Timing of Gordon Brown's resignation branded 'impeccable' by public affairs expert

A public affairs chief has branded the timing of Gordon Brown's resignation as 'impeccable' and that it undermined negotiations between the Conservatives and Liberal Democrats.

Resignation timing 'impeccable': Gordon Brown
Resignation timing 'impeccable': Gordon Brown

Weber Shandwick chairman of corporate communications and public affairs Jon McLeod said: ‘As nuclear buttons go, it was a cracker.'

Fleishman-Hillard head of corporate communications and issues management David Hart said Brown's decision made him ‘one of, if not the most, calculating and tribal Prime Ministers of the modern era'. He added: ‘It was a last gasp attempt to cling on to power and salvage an unlikely coalition with the Lib Dems for Labour.'

Hart said Brown's announcement had changed the nature of the negotiations and turned them into a media frenzy. ‘What were, reportedly, positive and amicable talks in private, burst into the media spotlight with public declarations of ‘final offers' from the Tories and the admission from the Lib-Dems that formal negotiations were ongoing with Labour.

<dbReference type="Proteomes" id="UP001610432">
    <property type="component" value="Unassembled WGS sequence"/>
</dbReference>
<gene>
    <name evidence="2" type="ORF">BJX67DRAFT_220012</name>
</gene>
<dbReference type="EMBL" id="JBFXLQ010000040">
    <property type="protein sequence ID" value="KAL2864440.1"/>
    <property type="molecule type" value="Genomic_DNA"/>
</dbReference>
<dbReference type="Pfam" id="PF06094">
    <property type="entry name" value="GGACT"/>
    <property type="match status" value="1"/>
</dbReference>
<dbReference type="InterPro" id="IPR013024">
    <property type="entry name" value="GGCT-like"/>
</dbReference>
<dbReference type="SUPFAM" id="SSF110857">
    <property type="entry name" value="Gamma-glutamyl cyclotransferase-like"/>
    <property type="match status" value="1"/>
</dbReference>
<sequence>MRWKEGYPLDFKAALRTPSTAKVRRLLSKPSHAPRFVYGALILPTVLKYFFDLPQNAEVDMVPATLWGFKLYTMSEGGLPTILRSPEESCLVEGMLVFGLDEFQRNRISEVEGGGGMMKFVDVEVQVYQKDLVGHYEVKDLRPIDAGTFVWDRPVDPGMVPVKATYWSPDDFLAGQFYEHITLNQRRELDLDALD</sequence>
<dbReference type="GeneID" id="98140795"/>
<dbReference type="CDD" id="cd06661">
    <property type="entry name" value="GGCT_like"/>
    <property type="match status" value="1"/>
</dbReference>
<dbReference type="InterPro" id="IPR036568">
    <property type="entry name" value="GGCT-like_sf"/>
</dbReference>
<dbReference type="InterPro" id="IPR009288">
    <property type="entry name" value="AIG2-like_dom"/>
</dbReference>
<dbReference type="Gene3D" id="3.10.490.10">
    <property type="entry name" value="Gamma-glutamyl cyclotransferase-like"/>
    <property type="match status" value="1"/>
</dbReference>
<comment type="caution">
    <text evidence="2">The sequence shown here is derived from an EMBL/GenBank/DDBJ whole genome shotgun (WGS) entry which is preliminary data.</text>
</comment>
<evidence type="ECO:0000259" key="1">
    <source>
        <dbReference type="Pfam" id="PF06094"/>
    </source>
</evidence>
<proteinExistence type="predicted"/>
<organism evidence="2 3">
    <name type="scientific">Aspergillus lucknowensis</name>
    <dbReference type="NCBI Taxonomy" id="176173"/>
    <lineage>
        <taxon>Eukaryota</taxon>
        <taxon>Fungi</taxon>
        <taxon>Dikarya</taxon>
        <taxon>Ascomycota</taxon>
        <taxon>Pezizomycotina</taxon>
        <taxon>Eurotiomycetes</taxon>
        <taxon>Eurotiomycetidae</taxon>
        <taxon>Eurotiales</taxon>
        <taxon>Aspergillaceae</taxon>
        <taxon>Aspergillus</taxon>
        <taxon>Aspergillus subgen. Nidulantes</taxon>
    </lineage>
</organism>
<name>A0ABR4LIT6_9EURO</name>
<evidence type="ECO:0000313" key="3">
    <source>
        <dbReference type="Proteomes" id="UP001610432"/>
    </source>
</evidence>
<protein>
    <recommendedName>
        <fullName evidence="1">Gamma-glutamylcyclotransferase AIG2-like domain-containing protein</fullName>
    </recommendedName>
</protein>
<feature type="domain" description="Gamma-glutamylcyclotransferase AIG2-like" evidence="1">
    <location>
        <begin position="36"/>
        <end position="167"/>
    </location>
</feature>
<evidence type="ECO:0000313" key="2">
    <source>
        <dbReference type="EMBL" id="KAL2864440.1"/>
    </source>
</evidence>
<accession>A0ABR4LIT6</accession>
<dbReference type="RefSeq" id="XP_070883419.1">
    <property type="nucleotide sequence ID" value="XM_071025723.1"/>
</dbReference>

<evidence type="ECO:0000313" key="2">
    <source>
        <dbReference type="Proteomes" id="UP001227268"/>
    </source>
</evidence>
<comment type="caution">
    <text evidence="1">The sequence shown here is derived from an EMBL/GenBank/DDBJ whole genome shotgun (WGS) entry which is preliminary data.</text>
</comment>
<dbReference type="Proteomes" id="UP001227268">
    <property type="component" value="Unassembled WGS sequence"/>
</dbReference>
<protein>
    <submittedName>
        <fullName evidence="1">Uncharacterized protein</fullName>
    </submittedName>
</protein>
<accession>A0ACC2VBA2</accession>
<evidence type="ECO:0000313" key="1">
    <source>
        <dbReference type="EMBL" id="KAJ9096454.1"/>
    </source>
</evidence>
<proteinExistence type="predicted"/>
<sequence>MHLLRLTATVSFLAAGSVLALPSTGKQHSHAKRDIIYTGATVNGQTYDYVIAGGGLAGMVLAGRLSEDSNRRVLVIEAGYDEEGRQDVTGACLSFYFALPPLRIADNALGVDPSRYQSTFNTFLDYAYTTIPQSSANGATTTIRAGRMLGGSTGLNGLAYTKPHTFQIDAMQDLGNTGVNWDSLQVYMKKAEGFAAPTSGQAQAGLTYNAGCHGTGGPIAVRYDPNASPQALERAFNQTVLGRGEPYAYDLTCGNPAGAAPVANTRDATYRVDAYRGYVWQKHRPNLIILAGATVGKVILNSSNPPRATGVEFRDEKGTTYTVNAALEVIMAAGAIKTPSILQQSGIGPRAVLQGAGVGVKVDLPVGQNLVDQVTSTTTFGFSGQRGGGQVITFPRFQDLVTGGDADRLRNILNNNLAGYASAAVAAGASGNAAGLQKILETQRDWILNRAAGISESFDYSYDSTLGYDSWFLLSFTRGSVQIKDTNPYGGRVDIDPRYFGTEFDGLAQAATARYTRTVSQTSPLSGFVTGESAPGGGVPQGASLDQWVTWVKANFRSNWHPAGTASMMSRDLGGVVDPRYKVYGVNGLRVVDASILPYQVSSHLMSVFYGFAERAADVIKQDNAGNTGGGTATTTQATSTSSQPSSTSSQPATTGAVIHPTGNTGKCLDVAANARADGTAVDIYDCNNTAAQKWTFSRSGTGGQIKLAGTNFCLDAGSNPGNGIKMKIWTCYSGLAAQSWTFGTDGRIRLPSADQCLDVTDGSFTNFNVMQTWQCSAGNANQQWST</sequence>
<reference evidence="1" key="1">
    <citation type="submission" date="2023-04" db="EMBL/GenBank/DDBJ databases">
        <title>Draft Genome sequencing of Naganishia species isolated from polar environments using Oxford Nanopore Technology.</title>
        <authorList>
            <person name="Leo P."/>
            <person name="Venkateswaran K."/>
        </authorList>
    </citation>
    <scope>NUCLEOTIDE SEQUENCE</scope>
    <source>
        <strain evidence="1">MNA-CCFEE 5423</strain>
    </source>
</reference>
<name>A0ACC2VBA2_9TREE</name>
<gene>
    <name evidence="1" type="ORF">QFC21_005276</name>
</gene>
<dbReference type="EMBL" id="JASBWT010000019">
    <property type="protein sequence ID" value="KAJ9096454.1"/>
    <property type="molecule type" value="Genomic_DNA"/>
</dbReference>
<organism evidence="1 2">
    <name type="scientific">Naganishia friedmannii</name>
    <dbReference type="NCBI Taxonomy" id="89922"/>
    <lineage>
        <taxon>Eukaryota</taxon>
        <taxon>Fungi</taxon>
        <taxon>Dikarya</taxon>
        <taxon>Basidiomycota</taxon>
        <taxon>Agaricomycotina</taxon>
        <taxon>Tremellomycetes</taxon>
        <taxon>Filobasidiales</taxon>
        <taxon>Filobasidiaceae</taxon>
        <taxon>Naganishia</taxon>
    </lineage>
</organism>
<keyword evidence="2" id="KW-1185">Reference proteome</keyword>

‘However, the Lib Dems have very little time available (hours rather than days) to them before the media and the markets get restless. They know what is on the table from both sides. It is make your mind up time for Mr Clegg and his party.'

Meanwhile, Mandate chief executive Sacha Deshmukh said the new developments leave the Liberal Democrats in a difficult position. ‘The Lib Dems find themselves in a tricky position when it comes to the media. My advice would be that they need to steer clear of impromptu comment to the media today, but plan for a powerful high impact series of interviews this evening and tomorrow, when they make a clear case that their decision was in the interests of the country.'

McLeod denied that Brown's resignation meant that a coalition between Labour and the Lib Dems was now inevitable.

‘It doesn't change the Parliamentary arithmetic and it doesn't mean the Lib Dems are set to jump into bed with Labour. There are emnities between Labour and the Lib Dems just a venal as those between the Tories and the Lib Dems.

‘The idea of throwing the nationalists into the mix, triangulated by a Labour leadership struggle between second generation Brownites and Blairites is a triumph of optimism on Labour's part. Who knows?'

 

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